Workers employed by private contractors that provide housekeeping and food services at acute health-care facilities in British Columbia will have their employment returned to provincial health authorities.
The provincial government says it will serve notice starting this fall under the terms of 21 commercial contracts of its intention to start returning the workers’ employment to the health authorities.
It says the phased-in approach to its decision will affect about 4,000 workers.
The province says it is working with the Hospital Employees’ Union, health authorities and contractors on its plan.
Premier John Horgan says in a statement the decision to contract out the work almost 20 years ago has led to lower wages and less job security, particularly for women.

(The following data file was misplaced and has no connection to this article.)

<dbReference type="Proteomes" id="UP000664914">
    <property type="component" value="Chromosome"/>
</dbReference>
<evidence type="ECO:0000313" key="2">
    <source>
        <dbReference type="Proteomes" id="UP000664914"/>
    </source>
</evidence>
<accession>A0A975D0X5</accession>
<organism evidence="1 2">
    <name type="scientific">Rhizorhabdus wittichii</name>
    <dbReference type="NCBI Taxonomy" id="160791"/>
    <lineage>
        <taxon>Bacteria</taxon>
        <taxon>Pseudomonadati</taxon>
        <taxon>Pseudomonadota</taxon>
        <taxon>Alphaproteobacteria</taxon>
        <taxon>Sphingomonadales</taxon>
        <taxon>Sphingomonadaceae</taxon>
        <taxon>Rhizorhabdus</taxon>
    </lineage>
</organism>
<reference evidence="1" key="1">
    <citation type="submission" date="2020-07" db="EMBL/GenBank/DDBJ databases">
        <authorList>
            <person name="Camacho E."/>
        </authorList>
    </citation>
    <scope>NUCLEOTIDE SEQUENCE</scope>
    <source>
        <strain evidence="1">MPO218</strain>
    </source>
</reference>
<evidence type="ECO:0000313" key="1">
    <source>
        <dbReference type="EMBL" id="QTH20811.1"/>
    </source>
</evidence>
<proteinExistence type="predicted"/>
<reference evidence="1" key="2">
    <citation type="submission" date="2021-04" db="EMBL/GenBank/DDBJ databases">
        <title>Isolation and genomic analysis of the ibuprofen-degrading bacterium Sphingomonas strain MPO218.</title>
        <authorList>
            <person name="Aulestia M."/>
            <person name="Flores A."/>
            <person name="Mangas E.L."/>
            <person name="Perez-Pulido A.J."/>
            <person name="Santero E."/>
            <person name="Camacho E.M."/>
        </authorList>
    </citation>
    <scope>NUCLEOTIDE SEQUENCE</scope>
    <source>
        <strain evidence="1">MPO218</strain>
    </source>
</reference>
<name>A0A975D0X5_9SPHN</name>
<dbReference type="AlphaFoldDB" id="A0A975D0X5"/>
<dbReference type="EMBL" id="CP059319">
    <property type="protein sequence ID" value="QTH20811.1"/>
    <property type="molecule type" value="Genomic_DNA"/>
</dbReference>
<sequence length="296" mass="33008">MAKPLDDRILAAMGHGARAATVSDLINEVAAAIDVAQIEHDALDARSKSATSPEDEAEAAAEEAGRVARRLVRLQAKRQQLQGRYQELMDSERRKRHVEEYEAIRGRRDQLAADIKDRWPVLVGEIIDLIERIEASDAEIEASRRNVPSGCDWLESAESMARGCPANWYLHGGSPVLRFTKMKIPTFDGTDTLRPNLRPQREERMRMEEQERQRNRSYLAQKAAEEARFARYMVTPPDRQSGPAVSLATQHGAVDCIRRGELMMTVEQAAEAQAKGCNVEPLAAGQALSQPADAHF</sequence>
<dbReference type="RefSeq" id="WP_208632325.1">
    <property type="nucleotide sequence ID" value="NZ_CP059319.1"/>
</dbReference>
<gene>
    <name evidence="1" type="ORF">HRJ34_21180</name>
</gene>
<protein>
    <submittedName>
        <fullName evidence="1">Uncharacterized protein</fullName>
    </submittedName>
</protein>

Health Minister Adrian Dix says the move will benefit workers and help in recruitment.
“It treats those who do the essential and life-saving work of keeping our hospitals and facilities clean and ensuring the nutrition of our patients with fairness and dignity,” he said in a news release.
Horgan says the decision also puts workers who have been employed by private companies on an even footing with public health-care workers.
“Nearly 20 years later, we are still living with the aftermath of those choices, with workers paid less to do the same work as their colleagues in the public system,” he said. “It’s time to put a stop to it.”